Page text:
By Jean Anselmi

    Walking around the streets of the west, you will see some very stylish dogs. I struggle to choose a hairstyle, so I wanted to explore how these styles come about.

    Dog grooming probably started in the Middle Ages when dogs were economic assets for their owners and kept for their working abilities. Nobles would have ‘groomers’ who lived with the dogs and cared for them, including brushing their teeth and cutting their coats.

    Grooming as a style statement starts appearing in 16th century France where poodles were kept by the wealthy as pets. In the last few decades dog grooming has changed exponentially, partly because new equipment makes it quicker and easier to achieve an impressive array of styles, but mostly because of increased pet ownership.

    To find out more about dog styling, I contacted dog groomer Krystina Pallikaros from Bath & Bone in Spotswood. I’ve known Krystina as a fabulous veterinary nurse for many years, but she has moved away from nursing so she can concentrate on expanding her dog grooming business. 

    “After completing a dog grooming course, I quickly realised that grooming provided me with all the things I love – dogs, creativity and a community of like-minded loving dog owners.”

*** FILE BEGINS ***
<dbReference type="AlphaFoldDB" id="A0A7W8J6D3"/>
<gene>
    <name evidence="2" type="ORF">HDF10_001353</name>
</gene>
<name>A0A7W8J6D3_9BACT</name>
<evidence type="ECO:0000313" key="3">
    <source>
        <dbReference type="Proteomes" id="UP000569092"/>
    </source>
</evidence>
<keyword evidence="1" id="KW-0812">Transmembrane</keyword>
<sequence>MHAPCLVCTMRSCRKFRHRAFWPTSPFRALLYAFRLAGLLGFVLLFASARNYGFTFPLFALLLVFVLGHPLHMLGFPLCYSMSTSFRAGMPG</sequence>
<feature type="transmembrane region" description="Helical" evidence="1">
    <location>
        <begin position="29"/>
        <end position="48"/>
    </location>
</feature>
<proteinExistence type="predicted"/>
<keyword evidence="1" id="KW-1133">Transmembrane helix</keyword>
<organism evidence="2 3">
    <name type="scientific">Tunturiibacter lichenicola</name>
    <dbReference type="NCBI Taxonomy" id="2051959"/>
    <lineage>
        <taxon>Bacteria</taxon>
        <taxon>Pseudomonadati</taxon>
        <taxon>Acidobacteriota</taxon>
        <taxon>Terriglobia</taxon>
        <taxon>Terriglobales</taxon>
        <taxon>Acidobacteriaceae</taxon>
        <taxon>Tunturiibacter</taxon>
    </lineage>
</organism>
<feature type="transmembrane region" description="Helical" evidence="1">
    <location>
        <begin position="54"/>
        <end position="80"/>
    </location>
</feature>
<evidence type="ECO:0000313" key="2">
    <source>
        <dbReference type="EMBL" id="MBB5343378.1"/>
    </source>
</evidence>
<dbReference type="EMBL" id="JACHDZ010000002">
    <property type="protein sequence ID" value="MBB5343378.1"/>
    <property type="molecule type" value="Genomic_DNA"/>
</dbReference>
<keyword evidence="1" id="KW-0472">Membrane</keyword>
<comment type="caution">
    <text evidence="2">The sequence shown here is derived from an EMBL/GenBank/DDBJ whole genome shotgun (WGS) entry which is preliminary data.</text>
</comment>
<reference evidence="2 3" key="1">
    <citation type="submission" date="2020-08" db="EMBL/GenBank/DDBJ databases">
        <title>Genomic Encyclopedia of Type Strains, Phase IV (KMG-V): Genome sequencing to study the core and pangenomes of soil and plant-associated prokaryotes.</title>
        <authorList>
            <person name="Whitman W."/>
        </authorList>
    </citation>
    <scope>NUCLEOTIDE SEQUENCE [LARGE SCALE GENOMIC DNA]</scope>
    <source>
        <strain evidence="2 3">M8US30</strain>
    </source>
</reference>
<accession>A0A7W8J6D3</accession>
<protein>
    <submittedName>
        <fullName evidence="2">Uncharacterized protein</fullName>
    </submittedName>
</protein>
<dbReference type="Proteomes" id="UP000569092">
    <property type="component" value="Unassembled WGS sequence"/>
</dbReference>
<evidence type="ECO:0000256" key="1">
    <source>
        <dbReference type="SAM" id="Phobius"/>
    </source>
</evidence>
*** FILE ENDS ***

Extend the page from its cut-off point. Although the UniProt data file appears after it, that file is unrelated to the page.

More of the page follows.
Krystina notes that the most important reason for dog grooming is health. Maintaining a clean, healthy, mat- and knot-free coat leads to healthy skin and reduces the chances of skin, ear, urinary and eye infections, overgrown nails, and insect infection. Grooming also can help regulate body temperature which is worth remembering heading into hot weather. 

    People also love having a stylish dog that smells nice. 

    The most common pure-bred dogs that Krystina grooms are Mini Schnauzers, Border Collies, Toy Poodles and Cavalier Spaniels. However, reflecting their popularity, there are oodles of Cavoodles, Spoodles, Groodles, Bordoodles and Schnoodles. 

    There is a lot of large equipment involved in dog grooming such as dryers and baths, as well as an array of shampoos and other products. Krystina has her groomer’s kit with various types of scissors, brushes, clippers, combs, tailored to her preferences.

    I asked Krystina if there are fashions in dog grooming. “Most certainly! There are no style boundaries. You pick and choose any style you like from traditional breed clips to something unusual like a Mohawk or 70s flared legs.” Krystina has a book she calls the ‘groomers bible’ which lists the traditional styles for pure bred dogs. Poodles, as an example, have many different traditional clips. 

    Owners have specific styles they like to request. Sometimes it’s a traditional look, occasionally clients ask for their dog to have the traditional clip of a different breed, and often it’s a creative style of their own. Has Krystina received any odd requests? “Depends on your version of odd. I have dyed a beautiful white Bull Arab’s coat to a leopard print with safe dog hair dye.” 

    “In my experience owners really appreciate a style that reflects their pup’s personality as well as keeping them happy and healthy.” 

    Bath & Bone 4/50 Hudsons Road

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